1. Leasing is a good option, and I am definitely in favor of it! I’ve offered a full lease on both horses to their lesson kids, but their parents are not into it. πŸ™

    1. I agree, although I don’t have qualms selling a horse who I feel like has some life skills and a good chance to be productive for someone else, even if it doesn’t work for me. Mine are just too old for me to feel comfortable selling!

  8. This is such a tough topic. It’s not realistic to think I’ll be able to keep and retire every horse I’ll ever have. But it’s important, and my responsibility… my DESIRE, to make sure they are taken care of properly in their old age. And I think I’ve done a good job of that for the most part. There is only one that I’ve lost track of. But she was quite young when we parted ways, so I’m hopeful things worked out for her.
    Rio on the other hand will never go anywhere. That boy has my heart.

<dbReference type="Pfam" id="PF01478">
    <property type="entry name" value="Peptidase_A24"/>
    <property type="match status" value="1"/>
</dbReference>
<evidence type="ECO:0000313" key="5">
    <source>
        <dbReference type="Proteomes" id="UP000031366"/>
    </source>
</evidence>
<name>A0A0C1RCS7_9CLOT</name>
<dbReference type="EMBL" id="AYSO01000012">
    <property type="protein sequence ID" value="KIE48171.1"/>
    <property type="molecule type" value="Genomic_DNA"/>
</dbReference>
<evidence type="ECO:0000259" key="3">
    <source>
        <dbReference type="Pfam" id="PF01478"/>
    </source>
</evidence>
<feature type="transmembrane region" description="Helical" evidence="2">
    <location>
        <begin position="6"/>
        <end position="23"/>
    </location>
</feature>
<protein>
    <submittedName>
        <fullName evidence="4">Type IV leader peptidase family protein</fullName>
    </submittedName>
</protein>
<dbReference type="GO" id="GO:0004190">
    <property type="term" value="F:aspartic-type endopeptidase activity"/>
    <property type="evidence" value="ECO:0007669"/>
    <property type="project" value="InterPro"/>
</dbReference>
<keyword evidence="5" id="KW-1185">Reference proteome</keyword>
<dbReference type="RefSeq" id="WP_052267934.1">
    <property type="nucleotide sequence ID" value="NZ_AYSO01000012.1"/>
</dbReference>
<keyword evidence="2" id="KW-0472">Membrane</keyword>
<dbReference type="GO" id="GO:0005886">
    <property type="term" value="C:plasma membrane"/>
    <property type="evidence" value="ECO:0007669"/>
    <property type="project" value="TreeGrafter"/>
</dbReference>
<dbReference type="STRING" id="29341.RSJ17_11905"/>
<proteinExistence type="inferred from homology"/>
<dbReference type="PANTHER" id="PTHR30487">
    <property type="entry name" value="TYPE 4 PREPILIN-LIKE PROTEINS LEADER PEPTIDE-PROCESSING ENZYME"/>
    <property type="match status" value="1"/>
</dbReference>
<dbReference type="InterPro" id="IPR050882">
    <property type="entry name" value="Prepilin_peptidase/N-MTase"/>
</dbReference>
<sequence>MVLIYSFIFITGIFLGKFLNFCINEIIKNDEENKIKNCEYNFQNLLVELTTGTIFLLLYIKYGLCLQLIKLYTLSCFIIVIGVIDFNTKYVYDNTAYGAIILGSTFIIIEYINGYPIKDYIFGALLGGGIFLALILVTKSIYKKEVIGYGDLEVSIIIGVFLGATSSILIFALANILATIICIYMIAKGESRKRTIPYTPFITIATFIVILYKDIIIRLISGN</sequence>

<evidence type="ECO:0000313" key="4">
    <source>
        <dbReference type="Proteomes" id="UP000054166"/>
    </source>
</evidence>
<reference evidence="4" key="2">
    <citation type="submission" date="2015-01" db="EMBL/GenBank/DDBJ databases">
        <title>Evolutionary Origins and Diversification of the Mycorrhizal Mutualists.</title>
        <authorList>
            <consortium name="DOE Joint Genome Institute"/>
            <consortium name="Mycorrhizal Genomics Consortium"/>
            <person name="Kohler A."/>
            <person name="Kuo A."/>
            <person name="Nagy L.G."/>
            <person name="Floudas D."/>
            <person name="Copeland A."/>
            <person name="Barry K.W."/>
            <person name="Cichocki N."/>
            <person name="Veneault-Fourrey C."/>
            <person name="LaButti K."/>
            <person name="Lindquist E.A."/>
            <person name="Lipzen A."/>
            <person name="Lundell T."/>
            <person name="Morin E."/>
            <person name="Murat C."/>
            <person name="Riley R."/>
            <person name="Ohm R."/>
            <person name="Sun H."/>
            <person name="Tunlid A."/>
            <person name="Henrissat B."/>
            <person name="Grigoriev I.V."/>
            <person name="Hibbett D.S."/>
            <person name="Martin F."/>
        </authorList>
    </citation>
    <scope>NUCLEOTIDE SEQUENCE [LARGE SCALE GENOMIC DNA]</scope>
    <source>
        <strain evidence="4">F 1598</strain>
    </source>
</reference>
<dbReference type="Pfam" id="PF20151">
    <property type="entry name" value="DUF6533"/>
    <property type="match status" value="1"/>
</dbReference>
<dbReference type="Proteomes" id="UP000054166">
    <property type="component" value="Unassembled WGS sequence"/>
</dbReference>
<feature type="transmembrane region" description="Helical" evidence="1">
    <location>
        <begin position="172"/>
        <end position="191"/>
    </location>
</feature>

I would really like to lease Jamp for a year or two until he’s ready to retire. He’s getting up there in years, and that way I’ll have the say when he’s no longer a riding horse. He can either stay with me, or I’ll retire him at a lovely farm with actual grass paddocks.
    Sorry I just wrote a book…

  9. I love that you and so many of the commentors have thought forward for their horses. I feel like it should be a requirement for new owners, but so many do not look into it!

  10. 100% agree with this. It’s so scary trusting others to take care of horse. Having a place to retire my not yet old horse to is the main reason I’d one day like a small property of my own.